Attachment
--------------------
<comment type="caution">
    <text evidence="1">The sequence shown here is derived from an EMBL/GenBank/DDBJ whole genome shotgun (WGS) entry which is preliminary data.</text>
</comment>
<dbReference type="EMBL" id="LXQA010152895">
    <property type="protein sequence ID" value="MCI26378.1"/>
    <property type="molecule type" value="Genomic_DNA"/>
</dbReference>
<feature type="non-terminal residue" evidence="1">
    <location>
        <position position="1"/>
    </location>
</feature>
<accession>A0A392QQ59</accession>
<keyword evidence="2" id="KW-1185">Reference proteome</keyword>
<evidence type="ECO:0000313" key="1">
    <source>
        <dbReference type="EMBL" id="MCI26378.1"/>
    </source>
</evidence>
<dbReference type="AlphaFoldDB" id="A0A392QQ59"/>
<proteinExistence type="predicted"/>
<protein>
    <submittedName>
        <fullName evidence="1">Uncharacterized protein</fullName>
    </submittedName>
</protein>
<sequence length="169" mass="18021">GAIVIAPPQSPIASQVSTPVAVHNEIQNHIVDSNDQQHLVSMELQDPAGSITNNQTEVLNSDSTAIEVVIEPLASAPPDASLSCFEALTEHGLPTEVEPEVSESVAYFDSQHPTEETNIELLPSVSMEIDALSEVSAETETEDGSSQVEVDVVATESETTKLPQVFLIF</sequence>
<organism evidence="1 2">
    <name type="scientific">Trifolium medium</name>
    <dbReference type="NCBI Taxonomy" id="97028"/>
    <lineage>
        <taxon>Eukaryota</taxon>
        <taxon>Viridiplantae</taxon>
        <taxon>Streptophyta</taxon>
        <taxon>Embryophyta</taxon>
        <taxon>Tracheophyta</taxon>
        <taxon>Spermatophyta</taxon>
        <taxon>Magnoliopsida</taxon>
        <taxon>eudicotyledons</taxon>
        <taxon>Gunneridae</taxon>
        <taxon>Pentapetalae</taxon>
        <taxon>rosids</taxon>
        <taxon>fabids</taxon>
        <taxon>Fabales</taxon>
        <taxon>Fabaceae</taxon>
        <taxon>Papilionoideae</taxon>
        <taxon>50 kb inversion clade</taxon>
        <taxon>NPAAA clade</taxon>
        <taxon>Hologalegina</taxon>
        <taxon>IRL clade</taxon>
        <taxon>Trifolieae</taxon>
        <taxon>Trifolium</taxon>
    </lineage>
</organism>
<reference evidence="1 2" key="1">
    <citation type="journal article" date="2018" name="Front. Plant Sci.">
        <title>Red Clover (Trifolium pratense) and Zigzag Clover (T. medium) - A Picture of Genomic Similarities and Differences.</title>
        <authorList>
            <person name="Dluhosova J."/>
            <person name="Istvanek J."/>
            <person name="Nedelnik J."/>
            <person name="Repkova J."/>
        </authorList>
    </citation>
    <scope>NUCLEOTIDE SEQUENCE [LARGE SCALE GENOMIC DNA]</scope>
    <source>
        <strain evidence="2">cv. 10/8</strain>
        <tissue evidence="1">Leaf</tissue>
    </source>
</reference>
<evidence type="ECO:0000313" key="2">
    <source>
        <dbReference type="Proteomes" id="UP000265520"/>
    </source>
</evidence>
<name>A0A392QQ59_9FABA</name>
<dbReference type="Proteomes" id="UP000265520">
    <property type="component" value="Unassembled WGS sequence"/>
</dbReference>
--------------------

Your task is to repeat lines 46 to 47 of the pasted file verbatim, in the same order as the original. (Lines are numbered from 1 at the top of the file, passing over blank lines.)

        <taxon>Papilionoideae</taxon>
        <taxon>50 kb inversion clade</taxon>